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Chance for extra say on Proposed Regional Policy Statement

Date: 05 February, 2013


Chance for extra say on Proposed Regional Policy Statement

The public is about to get another chance to make further comment on one of Northland’s most important local authority plans – the Northland Regional Council’s Proposed Regional Policy Statement (RPS).

The RPS must identify the significant resource management issues for Northland and set out how resources such as land, water, soil, minerals, plants, animals and structures will be managed.

Kathryn Ross, the regional council’s General Manager Planning and Policy, says Northland’s Proposed RPS runs to more than 160 pages, as well as more than 1200 pages of supporting documentation and maps.

She says a previous two month long period for public comment on the Proposed RPS ended late last year (subs: 03 Dec 2012), attracting 885 submissions.

“The most common submission themes included genetic engineering, mining, the mapping process identifying the region’s outstanding natural areas and coastal land and economic wellbeing.”

The next step is now a ‘further submission’ period, where people will have an opportunity to support - or oppose - those original submissions.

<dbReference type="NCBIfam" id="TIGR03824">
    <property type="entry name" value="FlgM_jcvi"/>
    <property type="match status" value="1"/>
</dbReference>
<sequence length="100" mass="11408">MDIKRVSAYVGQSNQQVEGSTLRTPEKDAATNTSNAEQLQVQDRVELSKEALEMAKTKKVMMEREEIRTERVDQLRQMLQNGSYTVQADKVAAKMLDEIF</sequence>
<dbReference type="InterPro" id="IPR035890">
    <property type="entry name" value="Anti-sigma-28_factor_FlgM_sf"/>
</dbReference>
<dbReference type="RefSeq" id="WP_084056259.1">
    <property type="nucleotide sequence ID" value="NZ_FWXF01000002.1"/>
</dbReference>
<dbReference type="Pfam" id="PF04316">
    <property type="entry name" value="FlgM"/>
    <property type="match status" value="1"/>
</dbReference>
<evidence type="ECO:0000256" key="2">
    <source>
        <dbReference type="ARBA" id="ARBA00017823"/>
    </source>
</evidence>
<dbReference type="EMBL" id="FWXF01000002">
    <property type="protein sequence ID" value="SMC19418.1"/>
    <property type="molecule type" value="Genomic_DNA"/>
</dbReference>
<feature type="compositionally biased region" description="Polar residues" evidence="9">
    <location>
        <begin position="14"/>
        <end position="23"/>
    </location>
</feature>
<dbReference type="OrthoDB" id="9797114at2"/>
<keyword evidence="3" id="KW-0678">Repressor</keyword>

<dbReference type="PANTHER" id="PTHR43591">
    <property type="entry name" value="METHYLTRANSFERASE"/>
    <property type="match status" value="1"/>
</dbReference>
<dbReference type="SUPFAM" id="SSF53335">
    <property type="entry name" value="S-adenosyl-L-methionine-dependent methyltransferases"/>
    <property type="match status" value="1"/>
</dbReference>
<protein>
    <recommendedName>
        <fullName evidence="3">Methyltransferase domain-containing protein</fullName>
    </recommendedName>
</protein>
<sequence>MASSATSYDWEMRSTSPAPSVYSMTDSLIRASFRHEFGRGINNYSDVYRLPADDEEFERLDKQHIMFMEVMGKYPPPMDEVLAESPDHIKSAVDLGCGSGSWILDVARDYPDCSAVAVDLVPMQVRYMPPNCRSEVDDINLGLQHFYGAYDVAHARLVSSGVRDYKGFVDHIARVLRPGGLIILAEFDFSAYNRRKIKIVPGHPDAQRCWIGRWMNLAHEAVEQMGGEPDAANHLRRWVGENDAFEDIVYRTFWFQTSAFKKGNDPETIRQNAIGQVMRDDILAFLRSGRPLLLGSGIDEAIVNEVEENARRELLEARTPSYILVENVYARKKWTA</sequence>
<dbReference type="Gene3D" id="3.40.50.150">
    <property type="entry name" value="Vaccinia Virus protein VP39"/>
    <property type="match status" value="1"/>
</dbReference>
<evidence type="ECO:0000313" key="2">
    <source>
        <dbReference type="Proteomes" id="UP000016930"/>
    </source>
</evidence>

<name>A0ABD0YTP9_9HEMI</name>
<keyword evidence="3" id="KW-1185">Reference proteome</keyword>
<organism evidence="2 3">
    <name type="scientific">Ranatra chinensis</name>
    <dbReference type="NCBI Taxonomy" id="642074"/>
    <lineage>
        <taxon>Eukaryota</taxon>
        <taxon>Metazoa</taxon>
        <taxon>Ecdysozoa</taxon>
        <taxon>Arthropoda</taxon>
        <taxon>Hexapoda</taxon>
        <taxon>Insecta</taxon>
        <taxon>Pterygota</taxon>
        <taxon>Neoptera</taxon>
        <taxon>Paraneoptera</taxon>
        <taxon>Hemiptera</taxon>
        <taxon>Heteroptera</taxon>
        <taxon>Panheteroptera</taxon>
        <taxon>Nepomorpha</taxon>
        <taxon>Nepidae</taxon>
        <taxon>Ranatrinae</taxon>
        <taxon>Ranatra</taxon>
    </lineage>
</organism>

“It’s important to remember this period is designed to allow for further comment on the issues that have already been identified through previous submissions; it’s not an opportunity to raise new issues,” Ms Ross says.

She says the latest submission period will run for a fortnight, from Monday 18 February to 3pm Friday 01 March.

“If anyone needs help to understand how best to use this opportunity, regional council staff are happy to assist and can be contacted on (0800) 002 004.”

Ms Ross says once the latest submission period ends,a panel of three independent commissioners - which collectively boasts about 80 years’ resource management experience – will then hear from any submitters who wish to speak in support of their submissions – as well any objectors.

“The commissioners will then consider all submissions that have been made, along with recommendations from council staff before making recommendations to councillors on final decisions.”

Ms Ross says although it’s a Northland Regional Council plan, the Proposed RPS represents a great deal of work by councillors and staff from across all four local authorities in the region.

“Politicians from all three Northland district councils – as well as the regional council - played a key role in its development.”

She says as part of a lengthy process, regional council staff had worked closely with a seven-member committee of regional councillors, the Deputy Mayors of the Far North and Kaipara Districts and a senior Whangarei District Councillor.

“While the Proposed RPS doesn’t set rules itself, it does filter down into district and regional plans which contain the rules around how people, businesses and industry use Northland’s resources so it’s been really important to get that inter-council co-operation.”

There had also been invaluable input from key stakeholders, tangata whenua and the general public and the council was looking forward to more of it during the next phase of further submissions.

The Proposed RPS and supporting documents are available online via www.nrc.govt.nz/newRPS or as hard copies at regional council offices and at public libraries.

ENDS

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